All you need is love.

Women holding hands.Photo by on Unsplash

This is the first queer historical fiction I’ve ever read, and I absolutely adore it. Because of the time period in which the story is set, the book has some homomisia (explanation of that word here), transmisia, sexism, and racism (without praising or glorifying any of it, mind you). Some of this has been internalized and expressed by the characters about themselves. If this is something which may be difficult for you to read, thank you for stopping by, and I hope you pop in tomorrow. 🙂



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Written by Vanta, this novel is the second in the Juliana series. Olympus Nights on the Square follows Alice “Al” Huffman from May of 1945 through September of 1955. And she is desperately in love with a cabaret singer named Juliana— a very married Juliana. As the war comes to an end and society returns to the way things were (think “women giving back their jobs to the returning men”), Al finds it difficult to give up the freedom she’d felt. Through the narrative, she wrestles with her own identity, her financial future, and her undying love for Juliana.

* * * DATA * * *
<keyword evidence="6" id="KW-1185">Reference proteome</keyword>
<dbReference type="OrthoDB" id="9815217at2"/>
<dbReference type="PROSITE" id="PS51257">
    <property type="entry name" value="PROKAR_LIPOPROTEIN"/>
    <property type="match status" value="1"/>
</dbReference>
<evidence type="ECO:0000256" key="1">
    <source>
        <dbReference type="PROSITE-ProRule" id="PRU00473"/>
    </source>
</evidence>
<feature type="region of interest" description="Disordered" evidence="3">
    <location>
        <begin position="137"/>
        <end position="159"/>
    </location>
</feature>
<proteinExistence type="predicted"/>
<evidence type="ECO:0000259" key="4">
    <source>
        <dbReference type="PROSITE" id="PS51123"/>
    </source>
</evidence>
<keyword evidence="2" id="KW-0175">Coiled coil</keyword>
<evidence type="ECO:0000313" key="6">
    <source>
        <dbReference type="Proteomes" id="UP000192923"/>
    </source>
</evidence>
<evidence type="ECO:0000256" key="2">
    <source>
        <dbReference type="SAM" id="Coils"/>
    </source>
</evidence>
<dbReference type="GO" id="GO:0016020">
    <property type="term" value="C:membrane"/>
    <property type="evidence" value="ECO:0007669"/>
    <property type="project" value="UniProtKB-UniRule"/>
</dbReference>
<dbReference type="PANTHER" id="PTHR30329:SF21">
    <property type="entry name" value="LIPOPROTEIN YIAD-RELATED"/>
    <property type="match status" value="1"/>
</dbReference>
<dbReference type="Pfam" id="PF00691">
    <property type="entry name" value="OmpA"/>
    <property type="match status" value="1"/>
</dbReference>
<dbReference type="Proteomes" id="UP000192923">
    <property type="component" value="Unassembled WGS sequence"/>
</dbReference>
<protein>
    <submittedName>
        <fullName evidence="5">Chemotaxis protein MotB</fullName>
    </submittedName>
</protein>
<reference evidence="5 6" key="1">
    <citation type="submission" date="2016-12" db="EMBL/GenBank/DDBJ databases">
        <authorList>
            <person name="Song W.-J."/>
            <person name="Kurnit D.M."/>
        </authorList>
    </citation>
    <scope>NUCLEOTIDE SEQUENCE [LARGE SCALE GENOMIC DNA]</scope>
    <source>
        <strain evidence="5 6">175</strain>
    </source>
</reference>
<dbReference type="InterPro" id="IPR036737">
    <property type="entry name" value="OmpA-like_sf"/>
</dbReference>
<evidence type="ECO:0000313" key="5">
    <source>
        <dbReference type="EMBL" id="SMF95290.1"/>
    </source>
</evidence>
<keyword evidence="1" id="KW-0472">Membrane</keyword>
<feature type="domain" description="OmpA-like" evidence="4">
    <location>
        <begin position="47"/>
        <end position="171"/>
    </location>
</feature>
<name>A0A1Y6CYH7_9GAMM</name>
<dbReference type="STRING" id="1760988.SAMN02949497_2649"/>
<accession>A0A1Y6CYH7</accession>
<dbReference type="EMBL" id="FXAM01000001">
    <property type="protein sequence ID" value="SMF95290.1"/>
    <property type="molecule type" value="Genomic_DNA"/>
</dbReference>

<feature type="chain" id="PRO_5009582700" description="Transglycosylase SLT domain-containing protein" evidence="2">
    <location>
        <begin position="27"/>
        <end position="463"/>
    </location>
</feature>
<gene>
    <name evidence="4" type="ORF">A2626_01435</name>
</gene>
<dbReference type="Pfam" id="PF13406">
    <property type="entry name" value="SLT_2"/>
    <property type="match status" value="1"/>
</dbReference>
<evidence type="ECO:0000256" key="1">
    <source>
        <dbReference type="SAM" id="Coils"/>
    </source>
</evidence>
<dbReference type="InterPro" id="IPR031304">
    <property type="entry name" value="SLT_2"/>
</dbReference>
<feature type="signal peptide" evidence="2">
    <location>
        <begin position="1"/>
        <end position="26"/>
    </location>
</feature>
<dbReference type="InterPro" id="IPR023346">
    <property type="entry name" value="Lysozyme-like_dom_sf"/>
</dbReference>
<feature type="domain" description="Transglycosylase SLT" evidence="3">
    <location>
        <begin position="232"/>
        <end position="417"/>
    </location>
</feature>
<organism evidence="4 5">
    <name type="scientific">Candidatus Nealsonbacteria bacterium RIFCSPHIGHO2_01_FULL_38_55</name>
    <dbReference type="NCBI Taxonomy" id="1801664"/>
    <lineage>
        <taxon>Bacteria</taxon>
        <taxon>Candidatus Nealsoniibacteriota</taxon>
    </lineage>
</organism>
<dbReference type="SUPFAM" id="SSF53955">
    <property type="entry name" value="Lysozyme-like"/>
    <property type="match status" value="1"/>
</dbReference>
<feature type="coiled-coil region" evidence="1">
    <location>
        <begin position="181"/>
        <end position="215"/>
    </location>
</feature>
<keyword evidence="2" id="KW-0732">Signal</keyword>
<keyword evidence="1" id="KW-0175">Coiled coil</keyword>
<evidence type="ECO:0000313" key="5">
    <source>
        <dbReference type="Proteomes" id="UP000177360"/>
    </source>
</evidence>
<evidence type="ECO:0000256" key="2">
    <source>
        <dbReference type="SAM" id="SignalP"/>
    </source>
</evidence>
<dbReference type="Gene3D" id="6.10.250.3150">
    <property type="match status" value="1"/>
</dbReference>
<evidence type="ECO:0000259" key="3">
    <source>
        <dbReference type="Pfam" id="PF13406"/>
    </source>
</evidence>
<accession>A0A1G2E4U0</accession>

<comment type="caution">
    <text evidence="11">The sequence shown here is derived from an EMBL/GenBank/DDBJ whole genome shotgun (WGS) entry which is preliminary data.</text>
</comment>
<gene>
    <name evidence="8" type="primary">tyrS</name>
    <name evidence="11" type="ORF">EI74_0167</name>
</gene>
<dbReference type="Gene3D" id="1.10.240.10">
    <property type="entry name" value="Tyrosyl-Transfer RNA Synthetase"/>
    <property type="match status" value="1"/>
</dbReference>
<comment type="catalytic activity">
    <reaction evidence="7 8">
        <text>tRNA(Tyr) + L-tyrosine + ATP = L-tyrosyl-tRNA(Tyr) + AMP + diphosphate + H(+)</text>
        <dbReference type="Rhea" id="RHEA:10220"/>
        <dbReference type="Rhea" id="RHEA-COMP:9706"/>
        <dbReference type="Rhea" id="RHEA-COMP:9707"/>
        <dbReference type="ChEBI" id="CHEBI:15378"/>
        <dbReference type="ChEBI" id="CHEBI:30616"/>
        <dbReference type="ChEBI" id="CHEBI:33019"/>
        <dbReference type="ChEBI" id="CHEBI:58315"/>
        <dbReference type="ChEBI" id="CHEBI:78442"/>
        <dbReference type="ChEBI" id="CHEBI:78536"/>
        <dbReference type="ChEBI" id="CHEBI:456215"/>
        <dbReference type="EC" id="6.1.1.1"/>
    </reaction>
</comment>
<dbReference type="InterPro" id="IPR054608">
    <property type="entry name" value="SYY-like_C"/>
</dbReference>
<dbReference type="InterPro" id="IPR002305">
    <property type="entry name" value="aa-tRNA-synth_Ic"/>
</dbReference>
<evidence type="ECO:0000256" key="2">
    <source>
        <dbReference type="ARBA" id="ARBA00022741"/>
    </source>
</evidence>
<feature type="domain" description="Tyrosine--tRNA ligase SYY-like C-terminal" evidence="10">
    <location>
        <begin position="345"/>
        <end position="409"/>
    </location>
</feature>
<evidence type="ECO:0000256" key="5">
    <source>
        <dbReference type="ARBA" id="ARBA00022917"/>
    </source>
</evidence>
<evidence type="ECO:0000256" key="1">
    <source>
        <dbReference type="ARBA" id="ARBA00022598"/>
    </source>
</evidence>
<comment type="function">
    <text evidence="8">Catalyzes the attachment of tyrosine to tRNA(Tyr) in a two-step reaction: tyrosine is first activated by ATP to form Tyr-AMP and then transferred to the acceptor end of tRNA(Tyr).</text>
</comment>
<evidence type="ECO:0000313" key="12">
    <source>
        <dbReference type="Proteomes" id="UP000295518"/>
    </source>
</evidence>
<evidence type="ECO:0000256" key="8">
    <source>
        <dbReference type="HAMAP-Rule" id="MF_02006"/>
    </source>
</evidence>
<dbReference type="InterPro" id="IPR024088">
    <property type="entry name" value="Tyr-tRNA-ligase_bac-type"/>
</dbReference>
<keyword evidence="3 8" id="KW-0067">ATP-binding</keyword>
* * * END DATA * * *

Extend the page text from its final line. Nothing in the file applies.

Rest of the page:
One aspect of this book I really appreciate is how casually historical trends and figures are worked into the plot. The birth of television, the Red Scare, McCarthyism, purported scientific “cures” for homosexuality, and famous music icons like Liberace. And it’s also particularly poignant that finding accurate information about the female body was so difficult at that time, let alone books about queer people and their relationships.

More than anything, this story highlights the confusion and sheer terror associated with being queer during this tumultuous and conservative time in America. But it also brings forth the beautiful and deep bonds that only love can build.

PS: Don’t forget to buy this book!

Buy it here and I’ll get some money to pay bills and keep this site running.

Buy it here and I get nothing. (I won’t judge. You do you.)

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